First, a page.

I went to a concert last night which featured all of Focus, the Strawbs and Wishbone Ash. All were good, but Focus remained the most innovative with Thijs van Leer on Hammond (what bands still play a Hammond organ?) - and after seeing Pierre van der Linden I now know that I want to be a drummer when I grow up.
It is a reminder that like it or not (and many don't), those born in the late 40s and the 50s still set the agenda for much in the social, political and cultural scene. Isn't our likely next Prime Minister, David Cameron, a timid and air-brushed version of what we might have been heard 20 years ago, albeit still trapped by the right wing of his own party into insipid ineffectiveness?
But what of young people in Britain today? Very often marginalised, victimised and disposable. The UK was recently criticised by the UN's Committee on the Rights of the Child for its retrogressive (and ultimately self-defeating) approach to the young, and in particular in relation to the demonisation of teenagers. Treat young people as criminals and they will become criminals: yes, binge drinking by teenagers is problematic, but it is not answered by forever bringing in new criminal sanctions. Much of the blame probably lies in the anti-risk culture that has developed, which leaves the young deprived of all meaningful energetic interaction with the world around them, and results in the only release remaining to them being the creation of mayhem on Friday and Saturday nights when they reach an age to tell their elders to get lost. Policies need to be developed not to deprive the young of all creative physical and other impulses, but to channel them into socially acceptable forms free of the excessive regulation encouraged by well intended but socially destructive one-issue pressure groups. Perhaps we also have to be mature enough to realise that in life bad things sometimes happen, to the young as well as to the old, and it doesn't always mean that someone is to blame: but the unfortunate truth may be that we are some way from that.
Maybe a mature public debate is required about the role of risk in society, and how the balance is to be struck between attempts to eliminate all risk on the one hand (it can't be done, and were all risk to be eliminated then life would not be worth living), and the inevitable accidents and misfortunes which are going to happen on the other hand. Perhaps the judiciary need to be involved in this, with their propensity when faced with a hard case to find negligence in any situation.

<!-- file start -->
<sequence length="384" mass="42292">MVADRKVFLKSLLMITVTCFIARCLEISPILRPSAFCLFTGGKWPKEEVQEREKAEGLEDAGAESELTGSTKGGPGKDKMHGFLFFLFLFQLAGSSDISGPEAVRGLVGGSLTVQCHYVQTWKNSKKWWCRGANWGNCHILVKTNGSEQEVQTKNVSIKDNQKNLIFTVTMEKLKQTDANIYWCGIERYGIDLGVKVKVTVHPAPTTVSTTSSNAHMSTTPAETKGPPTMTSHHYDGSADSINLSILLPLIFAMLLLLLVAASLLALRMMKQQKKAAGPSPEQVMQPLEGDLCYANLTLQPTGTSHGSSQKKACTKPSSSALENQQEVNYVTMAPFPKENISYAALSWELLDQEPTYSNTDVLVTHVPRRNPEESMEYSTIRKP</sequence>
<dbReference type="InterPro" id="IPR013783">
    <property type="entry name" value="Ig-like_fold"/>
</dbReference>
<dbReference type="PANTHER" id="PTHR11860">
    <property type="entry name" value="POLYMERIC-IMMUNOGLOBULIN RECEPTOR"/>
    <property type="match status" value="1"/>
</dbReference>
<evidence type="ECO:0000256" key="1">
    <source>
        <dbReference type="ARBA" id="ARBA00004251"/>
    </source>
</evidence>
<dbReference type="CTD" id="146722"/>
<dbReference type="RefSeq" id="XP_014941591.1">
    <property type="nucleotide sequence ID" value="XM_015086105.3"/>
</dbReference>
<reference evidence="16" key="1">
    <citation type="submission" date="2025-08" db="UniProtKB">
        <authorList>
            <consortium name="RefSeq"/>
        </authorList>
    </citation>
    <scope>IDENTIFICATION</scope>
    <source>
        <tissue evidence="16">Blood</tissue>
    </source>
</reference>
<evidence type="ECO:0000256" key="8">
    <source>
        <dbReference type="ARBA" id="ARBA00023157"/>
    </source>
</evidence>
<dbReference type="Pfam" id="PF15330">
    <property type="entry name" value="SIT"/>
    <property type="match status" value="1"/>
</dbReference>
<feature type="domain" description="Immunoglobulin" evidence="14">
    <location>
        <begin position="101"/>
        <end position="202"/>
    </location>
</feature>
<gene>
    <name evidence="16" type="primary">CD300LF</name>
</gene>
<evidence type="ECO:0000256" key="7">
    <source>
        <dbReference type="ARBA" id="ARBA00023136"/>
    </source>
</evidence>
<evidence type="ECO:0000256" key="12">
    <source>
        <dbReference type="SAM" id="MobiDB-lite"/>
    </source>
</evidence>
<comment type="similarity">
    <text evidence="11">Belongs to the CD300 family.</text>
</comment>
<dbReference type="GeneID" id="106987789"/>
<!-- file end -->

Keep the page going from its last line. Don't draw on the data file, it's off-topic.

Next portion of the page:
And surely the use by some Councils and others of so-called "Mosquitos" - devices which emit unpleasantly loud high-pitched sound audible only to those under about 20 in order to drive them from city centres - comprises the most gross and improper interference with the human rights of the young? I challenge any reader and ask them, if your local authority had tried to oust you from town centres with these kind of techniques when you were in your teens, how would you have reacted? If your local council or other local organisations have installed them, why not start a local campaign against this disgraceful practice; all the better if some public spirited individual with the money to spare could combine this with the bringing of proceedings for public nuisance or judicial review against the bodies concerned. It might well lose, but the publicity might be worth the price, and it could just win.
David Cameron should get back to hugging a hoodie, not as a gimmick but by way of starting public debate on how the opportunities and challenges necessary for the healthy development of young people into productive adults is to be accomplished. That will mean listening and thinking, and admitting that it will be difficult to find the correct answer, and not marching into office with an "I'll fix it" attitude. Probably that is more than we can expect from any politician, but just as we cannot live without risk, so we cannot live without hope.